SAN FRANCISCO (AP) — Napster co-founder Sean Parker missed most of his final year in high school and has ended up in the emergency room countless times because of his deadly allergy to nuts, shellfish and other foods. Now that the former Facebook president is the father of two small children who have a genetic…

  • Europe’s Venus probe set for fiery demise

    BERLIN (AP) — An unmanned spacecraft that has been studying the planet Venus for the past eight years is set to come to a fiery end in the coming weeks. The European Space Agency says attempts to lift Venus Express into a higher orbit to prolong the mission into next year failed because the probe…

  • Oregon certifies recount results: GMO labels lost

    SALEM, Ore. (AP) — Secretary of State Kate Brown has certified recount results showing the defeat of a ballot measure to require labels on genetically modified foods, officially making Oregon the fourth state in the West to reject the idea. Brown certified the final numbers Monday showing Measure 92 was defeated by 837 votes out…

  • Pregnancy-related infection kills endangered orca

    SEATTLE (AP) — An endangered orca found dead off Vancouver Island in Canada earlier this month died after a failed pregnancy caused a bacterial infection, officials said Tuesday. Preliminary necropsy results show the 19-year-old killer whale known as J-32 was pregnant with a nearly full-term female calf that died, Fisheries and Oceans Canada said. “It…

  • Boeing 737 factory to move to clean energy

    RENTON, Wash. (AP) — Boeing said Tuesday it plans to buy renewable energy credits to replace fossil-fuel power at the factory in Washington state where it assembles its 737 commercial airplanes. The aerospace company and the utility, Puget Sound Energy, said the plan will move the Renton factory near Seattle toward an all-renewable energy mix.…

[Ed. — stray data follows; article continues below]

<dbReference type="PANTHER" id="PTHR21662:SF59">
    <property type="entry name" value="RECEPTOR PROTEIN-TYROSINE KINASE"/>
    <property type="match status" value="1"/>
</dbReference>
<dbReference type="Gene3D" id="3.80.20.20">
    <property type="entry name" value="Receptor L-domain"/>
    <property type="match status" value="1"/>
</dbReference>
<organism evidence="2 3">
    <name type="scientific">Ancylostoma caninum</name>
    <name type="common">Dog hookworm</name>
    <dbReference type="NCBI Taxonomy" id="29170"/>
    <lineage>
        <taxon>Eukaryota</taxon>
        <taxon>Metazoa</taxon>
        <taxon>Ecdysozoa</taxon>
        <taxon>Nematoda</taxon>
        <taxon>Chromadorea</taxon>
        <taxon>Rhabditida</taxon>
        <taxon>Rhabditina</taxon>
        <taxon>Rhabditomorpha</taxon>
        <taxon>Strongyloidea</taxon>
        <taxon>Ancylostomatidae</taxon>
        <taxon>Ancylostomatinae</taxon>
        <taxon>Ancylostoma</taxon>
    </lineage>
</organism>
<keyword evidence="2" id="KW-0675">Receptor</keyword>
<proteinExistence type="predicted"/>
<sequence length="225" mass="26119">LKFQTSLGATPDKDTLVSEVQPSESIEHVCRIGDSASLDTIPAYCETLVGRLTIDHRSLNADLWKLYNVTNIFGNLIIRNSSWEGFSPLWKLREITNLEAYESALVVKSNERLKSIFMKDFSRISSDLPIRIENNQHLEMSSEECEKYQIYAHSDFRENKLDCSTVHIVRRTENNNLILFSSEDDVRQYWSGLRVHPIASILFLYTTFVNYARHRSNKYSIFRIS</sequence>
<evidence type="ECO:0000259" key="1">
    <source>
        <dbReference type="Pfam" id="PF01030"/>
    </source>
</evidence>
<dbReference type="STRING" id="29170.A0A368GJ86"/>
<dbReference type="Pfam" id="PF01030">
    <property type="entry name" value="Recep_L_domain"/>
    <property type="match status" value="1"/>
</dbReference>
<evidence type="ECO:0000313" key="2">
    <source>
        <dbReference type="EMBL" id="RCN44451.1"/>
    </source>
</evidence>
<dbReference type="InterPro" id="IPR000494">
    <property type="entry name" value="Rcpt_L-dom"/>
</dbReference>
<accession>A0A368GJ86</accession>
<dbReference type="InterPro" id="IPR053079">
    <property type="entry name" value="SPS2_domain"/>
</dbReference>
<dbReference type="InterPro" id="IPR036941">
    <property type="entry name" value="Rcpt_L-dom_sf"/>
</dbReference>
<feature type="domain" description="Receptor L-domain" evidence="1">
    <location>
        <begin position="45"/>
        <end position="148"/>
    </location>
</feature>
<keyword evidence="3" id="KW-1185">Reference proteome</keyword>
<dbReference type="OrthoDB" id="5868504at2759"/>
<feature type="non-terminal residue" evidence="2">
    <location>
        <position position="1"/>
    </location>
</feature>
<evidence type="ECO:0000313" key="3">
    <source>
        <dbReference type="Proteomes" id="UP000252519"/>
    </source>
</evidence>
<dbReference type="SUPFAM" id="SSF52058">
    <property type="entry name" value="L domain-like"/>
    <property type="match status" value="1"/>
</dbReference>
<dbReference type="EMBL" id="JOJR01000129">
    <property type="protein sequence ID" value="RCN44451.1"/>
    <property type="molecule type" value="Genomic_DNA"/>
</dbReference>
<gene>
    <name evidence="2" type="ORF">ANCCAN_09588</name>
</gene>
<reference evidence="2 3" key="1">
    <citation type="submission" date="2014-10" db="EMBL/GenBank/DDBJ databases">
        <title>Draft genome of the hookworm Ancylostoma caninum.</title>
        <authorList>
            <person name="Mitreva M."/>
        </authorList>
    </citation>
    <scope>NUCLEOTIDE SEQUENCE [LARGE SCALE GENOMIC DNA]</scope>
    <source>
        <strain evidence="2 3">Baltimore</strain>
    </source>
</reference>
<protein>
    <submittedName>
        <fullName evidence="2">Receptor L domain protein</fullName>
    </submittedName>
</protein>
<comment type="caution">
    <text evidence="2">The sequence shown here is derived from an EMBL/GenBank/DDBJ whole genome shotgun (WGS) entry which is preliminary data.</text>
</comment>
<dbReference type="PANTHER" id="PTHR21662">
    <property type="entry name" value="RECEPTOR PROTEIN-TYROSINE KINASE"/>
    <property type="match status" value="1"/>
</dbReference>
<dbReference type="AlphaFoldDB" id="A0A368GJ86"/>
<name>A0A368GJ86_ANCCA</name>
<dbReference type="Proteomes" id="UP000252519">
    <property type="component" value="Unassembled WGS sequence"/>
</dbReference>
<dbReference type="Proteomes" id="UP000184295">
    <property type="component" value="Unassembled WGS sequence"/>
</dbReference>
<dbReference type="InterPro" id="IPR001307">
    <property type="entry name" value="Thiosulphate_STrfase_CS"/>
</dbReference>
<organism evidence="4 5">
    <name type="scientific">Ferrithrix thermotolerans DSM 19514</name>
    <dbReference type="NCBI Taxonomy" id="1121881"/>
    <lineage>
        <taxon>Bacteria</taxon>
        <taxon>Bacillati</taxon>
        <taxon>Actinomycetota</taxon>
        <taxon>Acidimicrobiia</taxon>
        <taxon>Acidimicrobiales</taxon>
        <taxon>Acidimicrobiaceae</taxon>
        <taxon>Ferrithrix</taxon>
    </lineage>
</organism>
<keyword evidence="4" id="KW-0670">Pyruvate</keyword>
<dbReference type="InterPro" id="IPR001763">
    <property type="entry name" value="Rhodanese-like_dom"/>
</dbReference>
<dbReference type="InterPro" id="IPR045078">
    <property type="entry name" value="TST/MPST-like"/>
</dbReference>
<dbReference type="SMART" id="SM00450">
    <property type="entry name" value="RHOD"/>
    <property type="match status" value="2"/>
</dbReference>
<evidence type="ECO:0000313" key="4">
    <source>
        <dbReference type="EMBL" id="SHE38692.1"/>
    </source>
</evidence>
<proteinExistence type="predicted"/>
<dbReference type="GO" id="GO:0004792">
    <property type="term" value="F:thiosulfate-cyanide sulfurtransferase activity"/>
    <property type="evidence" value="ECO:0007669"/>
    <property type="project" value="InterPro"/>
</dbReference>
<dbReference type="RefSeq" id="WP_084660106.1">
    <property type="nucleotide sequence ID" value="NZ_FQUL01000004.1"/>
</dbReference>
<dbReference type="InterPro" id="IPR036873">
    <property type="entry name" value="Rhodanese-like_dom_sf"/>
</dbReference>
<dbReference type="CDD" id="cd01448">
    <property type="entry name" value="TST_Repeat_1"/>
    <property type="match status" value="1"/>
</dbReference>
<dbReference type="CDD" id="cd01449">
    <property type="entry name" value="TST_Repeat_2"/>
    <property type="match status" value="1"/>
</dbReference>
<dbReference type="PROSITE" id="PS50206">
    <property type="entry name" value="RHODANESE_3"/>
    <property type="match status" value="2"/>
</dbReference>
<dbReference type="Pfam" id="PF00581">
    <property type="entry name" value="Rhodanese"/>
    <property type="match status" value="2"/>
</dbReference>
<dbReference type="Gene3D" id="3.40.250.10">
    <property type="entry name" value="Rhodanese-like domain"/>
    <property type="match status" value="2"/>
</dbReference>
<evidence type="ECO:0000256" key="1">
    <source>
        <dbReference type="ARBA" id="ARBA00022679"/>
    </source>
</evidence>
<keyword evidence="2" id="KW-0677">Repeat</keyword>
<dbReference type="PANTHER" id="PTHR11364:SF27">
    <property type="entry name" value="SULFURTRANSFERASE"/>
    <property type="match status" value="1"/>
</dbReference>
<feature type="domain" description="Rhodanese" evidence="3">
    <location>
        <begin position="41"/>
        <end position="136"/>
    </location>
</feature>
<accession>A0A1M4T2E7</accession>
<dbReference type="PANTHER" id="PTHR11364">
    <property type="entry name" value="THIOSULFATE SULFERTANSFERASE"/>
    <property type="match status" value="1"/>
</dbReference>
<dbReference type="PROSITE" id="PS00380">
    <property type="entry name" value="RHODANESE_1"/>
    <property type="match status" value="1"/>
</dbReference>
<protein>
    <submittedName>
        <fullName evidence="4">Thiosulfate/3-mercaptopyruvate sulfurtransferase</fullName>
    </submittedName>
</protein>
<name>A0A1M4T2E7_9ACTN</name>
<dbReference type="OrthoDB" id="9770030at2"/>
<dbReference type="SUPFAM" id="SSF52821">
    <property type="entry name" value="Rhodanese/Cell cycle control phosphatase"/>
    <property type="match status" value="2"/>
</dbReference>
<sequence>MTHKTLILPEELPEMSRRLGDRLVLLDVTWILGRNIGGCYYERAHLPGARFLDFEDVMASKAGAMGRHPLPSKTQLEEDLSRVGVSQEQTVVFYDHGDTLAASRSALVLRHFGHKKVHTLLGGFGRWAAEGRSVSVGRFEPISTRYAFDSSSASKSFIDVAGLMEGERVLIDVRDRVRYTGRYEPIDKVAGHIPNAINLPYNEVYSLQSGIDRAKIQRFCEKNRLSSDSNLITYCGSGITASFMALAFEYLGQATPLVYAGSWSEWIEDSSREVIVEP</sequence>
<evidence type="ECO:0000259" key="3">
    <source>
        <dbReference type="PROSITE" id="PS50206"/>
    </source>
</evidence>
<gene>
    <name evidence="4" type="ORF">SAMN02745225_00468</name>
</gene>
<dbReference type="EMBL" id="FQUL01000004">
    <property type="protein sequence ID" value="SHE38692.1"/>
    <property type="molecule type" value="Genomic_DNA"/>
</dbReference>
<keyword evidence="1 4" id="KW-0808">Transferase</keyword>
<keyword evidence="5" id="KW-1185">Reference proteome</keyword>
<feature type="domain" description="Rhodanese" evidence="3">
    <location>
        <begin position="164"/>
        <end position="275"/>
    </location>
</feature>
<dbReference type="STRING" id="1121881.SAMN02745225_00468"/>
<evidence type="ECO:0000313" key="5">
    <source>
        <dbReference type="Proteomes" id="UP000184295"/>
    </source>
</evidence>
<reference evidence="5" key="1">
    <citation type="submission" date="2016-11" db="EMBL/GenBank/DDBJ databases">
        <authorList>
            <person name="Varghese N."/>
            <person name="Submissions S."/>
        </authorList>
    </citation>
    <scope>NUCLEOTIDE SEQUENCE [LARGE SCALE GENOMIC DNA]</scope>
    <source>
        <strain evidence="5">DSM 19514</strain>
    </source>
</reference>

• Rain could spell trouble for Calif. water conservation

    SAN FRANCISCO (AP) — After California’s driest three years on record, there have been few sounds as disturbing to water conservationists as the whisk-whisk-whisk of automatic lawn sprinklers kicking on directly behind TV reporters covering some of the state’s first heavy downpours in years. Recent storms eased the drought somewhat, but there’s a long way…

  • Curiosity rover detects spikes of methane at Mars

    CAPE CANAVERAL, Fla. (AP) — NASA’s Mars rover, Curiosity, has detected spikes of methane in the planet’s atmosphere. That suggests something is producing or venting the scientifically tantalizing gas, but no one knows what. Most of Earth’s atmospheric methane comes from animal and plant life, and the environment itself. So the Martian methane raises the…

  • Cam captures penguin hatching at Pittsburgh aviary

    PITTSBURGH (AP) — A webcam captured images of the first of two African penguins hatching at the National Aviary in Pittsburgh. Monday’s birth brings to 17 the number of endangered African penguins in the aviary’s Penguins Point exhibit. A second egg is expected to hatch this week, though spokeswoman Robin Weber said that was unlikely…